This study showed that approximately one third of the patients who had not responded to treatment with at least 20 mg of citalopram for at least 6 weeks achieved remission (MADRS ≤8) during the 34 weeks of treatment with doses of escitalopram at doses up to 50 mg. A further third did not complete the study for a range of reasons including intolerance of escitalopram. Thus, half of those who did complete the study achieved remission.
Entry to the study was based on a minimum treatment with citalopram for six weeks, but neither dosage regime nor length of treatment was recorded. This and the difference in remission criteria make comparisons with outcomes in other studies such as STAR-D difficult. The patients could not strictly be described as treatment resistant and so comparison with the initial phase patients in STAR-D may be appropriate. In STAR-D, a remission rate of 28% as assessed by HAM-D ≤7 was achieved with a mean citalopram dose of 41.8 mg prescribed by physicians for up to 14 weeks. In this study, 40.8% of patients were in remission (MADRS ≤8) at 16 weeks following an accelerated dosage programme at a mean dose of 41 mg escitalopram.
Factors such as gender, age group and history of anxiety may influence outcome and although none of the associations were statistically significant in this study, these should be investigated in further studies.
Patients who responded at 8 weeks were significantly more likely to achieve remission at the end of the study. Therefore, a response to 20 or 30 mg at 8 weeks of this regime may be a useful predictor for achieving MADRS remission.
Doses up to 40 mg were generally well tolerated by patients in this study, with doses above this less well tolerated. Although 26% of all patients were unable to tolerate doses of 45 to 50 mg, 38% of the 21 patients who achieved remission needed the 50 mg dose.
There were no unexpected safety issues arising from the use of the higher doses of escitalopram in this study and only a small weight gain was observed, which did not appear to be dose related. Further studies are needed to establish the role of dose escalation of escitalopram in the management of patients with MDD who have not responded to conventional treatment with escitalopram.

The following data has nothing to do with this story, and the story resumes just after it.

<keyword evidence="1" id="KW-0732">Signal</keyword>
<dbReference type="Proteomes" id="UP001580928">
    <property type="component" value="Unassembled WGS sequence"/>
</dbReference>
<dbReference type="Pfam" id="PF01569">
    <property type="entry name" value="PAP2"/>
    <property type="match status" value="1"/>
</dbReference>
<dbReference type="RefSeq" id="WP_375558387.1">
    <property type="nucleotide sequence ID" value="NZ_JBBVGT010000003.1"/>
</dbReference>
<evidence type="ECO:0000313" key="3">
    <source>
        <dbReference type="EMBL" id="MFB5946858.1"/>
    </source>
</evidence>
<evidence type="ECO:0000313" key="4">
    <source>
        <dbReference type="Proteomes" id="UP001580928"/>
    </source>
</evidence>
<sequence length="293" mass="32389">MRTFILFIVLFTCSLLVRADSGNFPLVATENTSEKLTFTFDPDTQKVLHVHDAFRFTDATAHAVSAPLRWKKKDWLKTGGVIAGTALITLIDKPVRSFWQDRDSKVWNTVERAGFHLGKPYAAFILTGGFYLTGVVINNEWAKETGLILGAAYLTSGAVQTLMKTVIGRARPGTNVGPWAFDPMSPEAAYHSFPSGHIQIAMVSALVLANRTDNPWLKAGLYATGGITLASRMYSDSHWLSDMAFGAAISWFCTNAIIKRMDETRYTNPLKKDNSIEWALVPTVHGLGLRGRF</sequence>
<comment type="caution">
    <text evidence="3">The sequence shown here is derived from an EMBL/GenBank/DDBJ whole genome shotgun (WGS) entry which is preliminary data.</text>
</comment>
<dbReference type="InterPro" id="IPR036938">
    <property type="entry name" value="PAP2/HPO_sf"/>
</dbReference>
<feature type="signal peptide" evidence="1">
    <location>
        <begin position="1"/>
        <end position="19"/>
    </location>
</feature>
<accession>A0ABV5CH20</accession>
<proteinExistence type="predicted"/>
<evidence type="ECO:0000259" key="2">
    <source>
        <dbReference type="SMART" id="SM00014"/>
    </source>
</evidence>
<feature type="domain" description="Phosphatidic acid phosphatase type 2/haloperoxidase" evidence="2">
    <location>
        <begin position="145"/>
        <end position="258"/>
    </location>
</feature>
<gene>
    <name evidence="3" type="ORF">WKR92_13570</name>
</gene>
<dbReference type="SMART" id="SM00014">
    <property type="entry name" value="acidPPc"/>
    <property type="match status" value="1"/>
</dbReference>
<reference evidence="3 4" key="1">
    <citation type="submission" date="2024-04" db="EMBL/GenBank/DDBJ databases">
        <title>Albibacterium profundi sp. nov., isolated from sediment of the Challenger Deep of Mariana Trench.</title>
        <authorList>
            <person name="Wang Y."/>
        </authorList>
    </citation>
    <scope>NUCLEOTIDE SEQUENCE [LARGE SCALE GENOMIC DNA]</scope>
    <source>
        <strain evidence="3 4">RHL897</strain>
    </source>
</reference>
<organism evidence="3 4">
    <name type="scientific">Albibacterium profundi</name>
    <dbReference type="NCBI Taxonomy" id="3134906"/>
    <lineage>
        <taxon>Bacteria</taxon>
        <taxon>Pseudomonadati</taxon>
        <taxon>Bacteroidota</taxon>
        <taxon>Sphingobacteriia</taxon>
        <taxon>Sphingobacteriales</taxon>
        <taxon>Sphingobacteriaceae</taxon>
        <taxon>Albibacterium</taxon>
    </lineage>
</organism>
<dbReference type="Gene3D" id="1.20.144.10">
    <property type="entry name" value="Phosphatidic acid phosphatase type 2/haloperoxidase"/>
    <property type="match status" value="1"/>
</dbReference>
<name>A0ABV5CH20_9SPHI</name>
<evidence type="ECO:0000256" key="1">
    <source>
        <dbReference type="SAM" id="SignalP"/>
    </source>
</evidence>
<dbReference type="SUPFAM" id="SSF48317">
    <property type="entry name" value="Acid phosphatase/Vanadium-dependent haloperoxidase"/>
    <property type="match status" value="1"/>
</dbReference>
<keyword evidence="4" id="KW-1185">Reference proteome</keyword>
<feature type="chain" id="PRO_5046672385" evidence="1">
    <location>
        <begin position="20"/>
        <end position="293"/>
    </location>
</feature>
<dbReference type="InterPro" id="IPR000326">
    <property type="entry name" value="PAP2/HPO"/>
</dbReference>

Limitations of the study were the open nature of the study design, the small number of male patients and the high mean BMI of the study population (30.8), which may have influenced weight changes during treatment. No formal attempt was made to assess compliance during the study. The data have also been presented using OC and BOCF approaches. A last observation carried forward (LOCF) approach was not used to provide data for the 18 patients who discontinued the study. The reasons for this were that 6 patients withdrew after the first visit and had no available efficacy data and 9 patients had large fluctuations in the patterns of MADRS scores (results not shown). An LOCF approach could be justified for the remaining 3 patients who all withdrew after week 8, based on the MADRS pattern, although 2 of these withdrew due to AEs and one was ineligible to continue.
The data obtained from this pilot study might be used for the design of any subsequent clinical development programme. In the sample size calculations for this study, the assumptions of an attrition rate of 10% and a MADRS remission rate of 70% were not met and should be revised in any future trials. The observed attrition rate of 30% was considerably higher than expected, whereas the remission rate of 50% achieved was lower than expected. The high drop-out rate was mainly due to patients discontinuing due to AEs and this was particularly evident in the first two weeks of treatment. Consideration should be given to how the drop-out rate could be limited in future trials, possibly by improving patient awareness of the transient nature of some side effects including worsening of depression/anxiety/low mood on changing to a low dose of another medication.